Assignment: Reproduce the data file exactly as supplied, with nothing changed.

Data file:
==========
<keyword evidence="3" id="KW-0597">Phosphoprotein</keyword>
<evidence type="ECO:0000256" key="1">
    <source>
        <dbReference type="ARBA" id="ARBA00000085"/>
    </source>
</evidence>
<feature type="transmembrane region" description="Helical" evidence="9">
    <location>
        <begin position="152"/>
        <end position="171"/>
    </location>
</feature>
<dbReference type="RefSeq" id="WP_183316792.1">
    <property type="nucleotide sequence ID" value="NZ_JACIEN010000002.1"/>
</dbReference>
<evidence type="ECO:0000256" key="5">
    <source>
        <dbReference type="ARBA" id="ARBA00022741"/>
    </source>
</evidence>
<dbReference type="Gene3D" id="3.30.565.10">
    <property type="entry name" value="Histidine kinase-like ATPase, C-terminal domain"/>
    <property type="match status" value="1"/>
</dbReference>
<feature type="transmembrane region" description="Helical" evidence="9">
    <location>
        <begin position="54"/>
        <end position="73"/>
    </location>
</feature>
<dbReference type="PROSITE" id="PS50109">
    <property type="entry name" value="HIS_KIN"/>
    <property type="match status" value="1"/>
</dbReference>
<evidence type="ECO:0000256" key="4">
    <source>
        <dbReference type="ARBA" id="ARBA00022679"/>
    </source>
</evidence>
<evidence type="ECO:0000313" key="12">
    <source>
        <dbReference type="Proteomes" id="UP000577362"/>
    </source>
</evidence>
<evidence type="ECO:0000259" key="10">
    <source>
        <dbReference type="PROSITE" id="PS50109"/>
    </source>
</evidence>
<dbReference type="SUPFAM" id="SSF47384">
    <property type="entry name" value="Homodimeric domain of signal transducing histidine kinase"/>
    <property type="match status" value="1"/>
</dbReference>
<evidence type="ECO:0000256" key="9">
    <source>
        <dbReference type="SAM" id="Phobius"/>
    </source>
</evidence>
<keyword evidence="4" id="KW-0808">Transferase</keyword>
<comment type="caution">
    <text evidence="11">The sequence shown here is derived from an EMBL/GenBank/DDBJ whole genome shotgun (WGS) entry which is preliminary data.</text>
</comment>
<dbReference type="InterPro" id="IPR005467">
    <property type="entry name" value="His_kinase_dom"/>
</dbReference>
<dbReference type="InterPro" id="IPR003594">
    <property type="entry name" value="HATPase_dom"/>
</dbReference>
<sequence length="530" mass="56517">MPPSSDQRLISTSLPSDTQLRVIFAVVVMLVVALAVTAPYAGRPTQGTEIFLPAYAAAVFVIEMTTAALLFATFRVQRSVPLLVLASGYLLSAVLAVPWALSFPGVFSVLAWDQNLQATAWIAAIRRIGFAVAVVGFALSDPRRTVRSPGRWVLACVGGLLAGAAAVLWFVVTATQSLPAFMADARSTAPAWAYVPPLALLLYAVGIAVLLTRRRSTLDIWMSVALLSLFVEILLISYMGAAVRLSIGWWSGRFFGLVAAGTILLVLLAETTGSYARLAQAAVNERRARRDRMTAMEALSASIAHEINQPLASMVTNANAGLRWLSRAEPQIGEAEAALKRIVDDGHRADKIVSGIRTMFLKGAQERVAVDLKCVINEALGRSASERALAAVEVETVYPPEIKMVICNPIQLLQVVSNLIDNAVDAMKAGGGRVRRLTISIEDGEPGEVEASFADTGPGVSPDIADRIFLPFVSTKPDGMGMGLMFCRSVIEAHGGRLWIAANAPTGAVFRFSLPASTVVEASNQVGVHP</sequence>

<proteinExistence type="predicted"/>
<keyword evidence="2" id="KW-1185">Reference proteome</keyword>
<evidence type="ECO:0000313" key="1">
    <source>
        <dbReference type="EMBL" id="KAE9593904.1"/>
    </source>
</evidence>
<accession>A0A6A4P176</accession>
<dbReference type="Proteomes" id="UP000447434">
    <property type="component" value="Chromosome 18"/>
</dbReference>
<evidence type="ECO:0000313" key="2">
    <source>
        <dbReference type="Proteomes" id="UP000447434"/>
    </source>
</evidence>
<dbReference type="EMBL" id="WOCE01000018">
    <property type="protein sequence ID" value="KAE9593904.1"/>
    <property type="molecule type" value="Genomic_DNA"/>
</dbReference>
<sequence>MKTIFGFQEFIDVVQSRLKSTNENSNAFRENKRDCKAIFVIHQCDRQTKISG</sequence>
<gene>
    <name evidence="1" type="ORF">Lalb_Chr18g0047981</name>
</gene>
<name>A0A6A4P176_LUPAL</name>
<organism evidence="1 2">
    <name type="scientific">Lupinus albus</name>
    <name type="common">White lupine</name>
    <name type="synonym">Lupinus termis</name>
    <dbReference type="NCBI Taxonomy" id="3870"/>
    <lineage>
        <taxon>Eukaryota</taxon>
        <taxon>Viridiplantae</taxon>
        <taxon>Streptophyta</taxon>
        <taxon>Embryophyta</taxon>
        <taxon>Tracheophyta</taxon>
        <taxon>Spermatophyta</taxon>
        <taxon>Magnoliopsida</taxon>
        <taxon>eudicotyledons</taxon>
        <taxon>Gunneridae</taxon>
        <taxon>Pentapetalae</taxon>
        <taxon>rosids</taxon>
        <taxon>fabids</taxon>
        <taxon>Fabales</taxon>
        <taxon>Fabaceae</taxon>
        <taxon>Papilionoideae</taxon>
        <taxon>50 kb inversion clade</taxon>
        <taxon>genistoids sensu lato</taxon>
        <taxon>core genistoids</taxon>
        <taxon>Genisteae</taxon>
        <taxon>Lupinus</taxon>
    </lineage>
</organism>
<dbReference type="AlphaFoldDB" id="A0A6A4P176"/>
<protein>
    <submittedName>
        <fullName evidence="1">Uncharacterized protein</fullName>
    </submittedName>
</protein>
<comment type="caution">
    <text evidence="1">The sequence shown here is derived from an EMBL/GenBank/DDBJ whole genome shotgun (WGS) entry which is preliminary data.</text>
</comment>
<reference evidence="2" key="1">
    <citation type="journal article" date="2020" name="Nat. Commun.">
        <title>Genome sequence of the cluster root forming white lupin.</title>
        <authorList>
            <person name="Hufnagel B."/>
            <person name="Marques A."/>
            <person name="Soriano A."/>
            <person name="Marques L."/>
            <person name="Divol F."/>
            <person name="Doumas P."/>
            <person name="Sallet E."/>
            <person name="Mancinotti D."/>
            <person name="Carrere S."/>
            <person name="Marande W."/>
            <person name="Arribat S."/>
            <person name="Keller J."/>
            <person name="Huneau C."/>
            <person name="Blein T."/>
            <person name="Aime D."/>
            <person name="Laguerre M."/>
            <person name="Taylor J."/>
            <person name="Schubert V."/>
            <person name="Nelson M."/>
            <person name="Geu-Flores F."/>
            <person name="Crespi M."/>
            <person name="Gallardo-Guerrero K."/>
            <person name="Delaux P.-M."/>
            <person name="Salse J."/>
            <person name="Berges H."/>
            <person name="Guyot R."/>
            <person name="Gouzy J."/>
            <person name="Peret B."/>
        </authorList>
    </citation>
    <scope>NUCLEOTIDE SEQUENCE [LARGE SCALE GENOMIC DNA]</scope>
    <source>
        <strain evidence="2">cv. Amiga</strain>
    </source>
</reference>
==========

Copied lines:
<keyword evidence="3" id="KW-0597">Phosphoprotein</keyword>
<evidence type="ECO:0000256" key="1">
    <source>
        <dbReference type="ARBA" id="ARBA00000085"/>
    </source>
</evidence>
<feature type="transmembrane region" description="Helical" evidence="9">
    <location>
        <begin position="152"/>
        <end position="171"/>
    </location>
</feature>
<dbReference type="RefSeq" id="WP_183316792.1">
    <property type="nucleotide sequence ID" value="NZ_JACIEN010000002.1"/>
</dbReference>
<evidence type="ECO:0000256" key="5">
    <source>
        <dbReference type="ARBA" id="ARBA00022741"/>
    </source>
</evidence>
<dbReference type="Gene3D" id="3.30.565.10">
    <property type="entry name" value="Histidine kinase-like ATPase, C-terminal domain"/>
    <property type="match status" value="1"/>
</dbReference>
<feature type="transmembrane region" description="Helical" evidence="9">
    <location>
        <begin position="54"/>
        <end position="73"/>
    </location>
</feature>
<dbReference type="PROSITE" id="PS50109">
    <property type="entry name" value="HIS_KIN"/>
    <property type="match status" value="1"/>
</dbReference>
<evidence type="ECO:0000256" key="4">
    <source>
        <dbReference type="ARBA" id="ARBA00022679"/>
    </source>
</evidence>
<evidence type="ECO:0000313" key="12">
    <source>
        <dbReference type="Proteomes" id="UP000577362"/>
    </source>
</evidence>
<evidence type="ECO:0000259" key="10">
    <source>
        <dbReference type="PROSITE" id="PS50109"/>
    </source>
</evidence>
<dbReference type="SUPFAM" id="SSF47384">
    <property type="entry name" value="Homodimeric domain of signal transducing histidine kinase"/>
    <property type="match status" value="1"/>
</dbReference>
<evidence type="ECO:0000256" key="9">
    <source>
        <dbReference type="SAM" id="Phobius"/>
    </source>
</evidence>
<keyword evidence="4" id="KW-0808">Transferase</keyword>
<comment type="caution">
    <text evidence="11">The sequence shown here is derived from an EMBL/GenBank/DDBJ whole genome shotgun (WGS) entry which is preliminary data.</text>
</comment>
<dbReference type="InterPro" id="IPR005467">
    <property type="entry name" value="His_kinase_dom"/>
</dbReference>
<dbReference type="InterPro" id="IPR003594">
    <property type="entry name" value="HATPase_dom"/>
</dbReference>
<sequence length="530" mass="56517">MPPSSDQRLISTSLPSDTQLRVIFAVVVMLVVALAVTAPYAGRPTQGTEIFLPAYAAAVFVIEMTTAALLFATFRVQRSVPLLVLASGYLLSAVLAVPWALSFPGVFSVLAWDQNLQATAWIAAIRRIGFAVAVVGFALSDPRRTVRSPGRWVLACVGGLLAGAAAVLWFVVTATQSLPAFMADARSTAPAWAYVPPLALLLYAVGIAVLLTRRRSTLDIWMSVALLSLFVEILLISYMGAAVRLSIGWWSGRFFGLVAAGTILLVLLAETTGSYARLAQAAVNERRARRDRMTAMEALSASIAHEINQPLASMVTNANAGLRWLSRAEPQIGEAEAALKRIVDDGHRADKIVSGIRTMFLKGAQERVAVDLKCVINEALGRSASERALAAVEVETVYPPEIKMVICNPIQLLQVVSNLIDNAVDAMKAGGGRVRRLTISIEDGEPGEVEASFADTGPGVSPDIADRIFLPFVSTKPDGMGMGLMFCRSVIEAHGGRLWIAANAPTGAVFRFSLPASTVVEASNQVGVHP</sequence>

<proteinExistence type="predicted"/>
<keyword evidence="2" id="KW-1185">Reference proteome</keyword>
<evidence type="ECO:0000313" key="1">
    <source>
        <dbReference type="EMBL" id="KAE9593904.1"/>
    </source>
</evidence>
<accession>A0A6A4P176</accession>
<dbReference type="Proteomes" id="UP000447434">
    <property type="component" value="Chromosome 18"/>
</dbReference>
<evidence type="ECO:0000313" key="2">
    <source>
        <dbReference type="Proteomes" id="UP000447434"/>
    </source>
</evidence>
<dbReference type="EMBL" id="WOCE01000018">
    <property type="protein sequence ID" value="KAE9593904.1"/>
    <property type="molecule type" value="Genomic_DNA"/>
</dbReference>
<sequence>MKTIFGFQEFIDVVQSRLKSTNENSNAFRENKRDCKAIFVIHQCDRQTKISG</sequence>
<gene>
    <name evidence="1" type="ORF">Lalb_Chr18g0047981</name>
</gene>
<name>A0A6A4P176_LUPAL</name>
<organism evidence="1 2">
    <name type="scientific">Lupinus albus</name>
    <name type="common">White lupine</name>
    <name type="synonym">Lupinus termis</name>
    <dbReference type="NCBI Taxonomy" id="3870"/>
    <lineage>
        <taxon>Eukaryota</taxon>
        <taxon>Viridiplantae</taxon>
        <taxon>Streptophyta</taxon>
        <taxon>Embryophyta</taxon>
        <taxon>Tracheophyta</taxon>
        <taxon>Spermatophyta</taxon>
        <taxon>Magnoliopsida</taxon>
        <taxon>eudicotyledons</taxon>
        <taxon>Gunneridae</taxon>
        <taxon>Pentapetalae</taxon>
        <taxon>rosids</taxon>
        <taxon>fabids</taxon>
        <taxon>Fabales</taxon>
        <taxon>Fabaceae</taxon>
        <taxon>Papilionoideae</taxon>
        <taxon>50 kb inversion clade</taxon>
        <taxon>genistoids sensu lato</taxon>
        <taxon>core genistoids</taxon>
        <taxon>Genisteae</taxon>
        <taxon>Lupinus</taxon>
    </lineage>
</organism>
<dbReference type="AlphaFoldDB" id="A0A6A4P176"/>
<protein>
    <submittedName>
        <fullName evidence="1">Uncharacterized protein</fullName>
    </submittedName>
</protein>
<comment type="caution">
    <text evidence="1">The sequence shown here is derived from an EMBL/GenBank/DDBJ whole genome shotgun (WGS) entry which is preliminary data.</text>
</comment>
<reference evidence="2" key="1">
    <citation type="journal article" date="2020" name="Nat. Commun.">
        <title>Genome sequence of the cluster root forming white lupin.</title>
        <authorList>
            <person name="Hufnagel B."/>
            <person name="Marques A."/>
            <person name="Soriano A."/>
            <person name="Marques L."/>
            <person name="Divol F."/>
            <person name="Doumas P."/>
            <person name="Sallet E."/>
            <person name="Mancinotti D."/>
            <person name="Carrere S."/>
            <person name="Marande W."/>
            <person name="Arribat S."/>
            <person name="Keller J."/>
            <person name="Huneau C."/>
            <person name="Blein T."/>
            <person name="Aime D."/>
            <person name="Laguerre M."/>
            <person name="Taylor J."/>
            <person name="Schubert V."/>
            <person name="Nelson M."/>
            <person name="Geu-Flores F."/>
            <person name="Crespi M."/>
            <person name="Gallardo-Guerrero K."/>
            <person name="Delaux P.-M."/>
            <person name="Salse J."/>
            <person name="Berges H."/>
            <person name="Guyot R."/>
            <person name="Gouzy J."/>
            <person name="Peret B."/>
        </authorList>
    </citation>
    <scope>NUCLEOTIDE SEQUENCE [LARGE SCALE GENOMIC DNA]</scope>
    <source>
        <strain evidence="2">cv. Amiga</strain>
    </source>
</reference>